The diagnoses come a month after the first cases of the virus in Baltimore were confirmed.


                            • #15
                              Re: H1N1 in Jails, Prison


                              UPDATE: Swine flu tests negative; Utah State Prison quarantine lifted

                              Last Update: 4:04 pm
                              Swine flu (ABC News)

                              DRAPER, Utah (ABC 4 News) - Tests for several Utah State Prison inmates suspected of having the H1N1 virus have returned negative results.

                              The results prompted Corrections officials to lift the quarantine on a dormitory in the Promontory housing facility this afternoon. The quarantine was enacted on June 17 as a precaution after several men in the 50-bed dormitory began exhibiting flu-like symptoms.

                              The H1N1 virus, also known as the swine flu, has a 43 percent transmission rate for those living in the same household.

                              Medical officials are still awaiting the results of tests for the H1N1 virus on one other Utah State Prison inmate, who has been housed in the infirmary after arriving at the Draper facility with flu-like symptoms. A final offender, currently housed at the Central Utah Correctional Facility in Gunnison, also tested negative for the H1N1 virus.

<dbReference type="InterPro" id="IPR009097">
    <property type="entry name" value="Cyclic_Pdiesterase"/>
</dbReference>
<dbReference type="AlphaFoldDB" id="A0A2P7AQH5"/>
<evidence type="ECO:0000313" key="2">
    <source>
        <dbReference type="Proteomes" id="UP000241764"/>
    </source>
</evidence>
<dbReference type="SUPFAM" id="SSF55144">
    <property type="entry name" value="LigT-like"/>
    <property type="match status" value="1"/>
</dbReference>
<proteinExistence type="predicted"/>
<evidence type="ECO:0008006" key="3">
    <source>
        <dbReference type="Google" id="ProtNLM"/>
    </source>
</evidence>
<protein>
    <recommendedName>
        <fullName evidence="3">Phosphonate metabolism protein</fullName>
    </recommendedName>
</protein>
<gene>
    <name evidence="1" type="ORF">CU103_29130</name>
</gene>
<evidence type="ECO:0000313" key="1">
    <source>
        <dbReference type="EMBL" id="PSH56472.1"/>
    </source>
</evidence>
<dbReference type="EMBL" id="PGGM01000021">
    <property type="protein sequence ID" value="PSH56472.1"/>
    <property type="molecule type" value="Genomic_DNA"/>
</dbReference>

The Department of Corrections will continue to work closely with the Utah Department of Health and the Salt Lake County Health Department to identify possible cases of H1N1 inside the state prisons.

                              Visiting at the Utah State Prison and Central Utah Correctional Facility have resumed normal operations. However, all incoming visitors will continue to be screened for flu-like symptoms and those experiencing any symptoms will not be allowed to visit.

                              Other services, including programming and court and state Board of Pardons and Parole hearings, have also returned to normal operations.

                              ----Information from: Utah Department of Corrections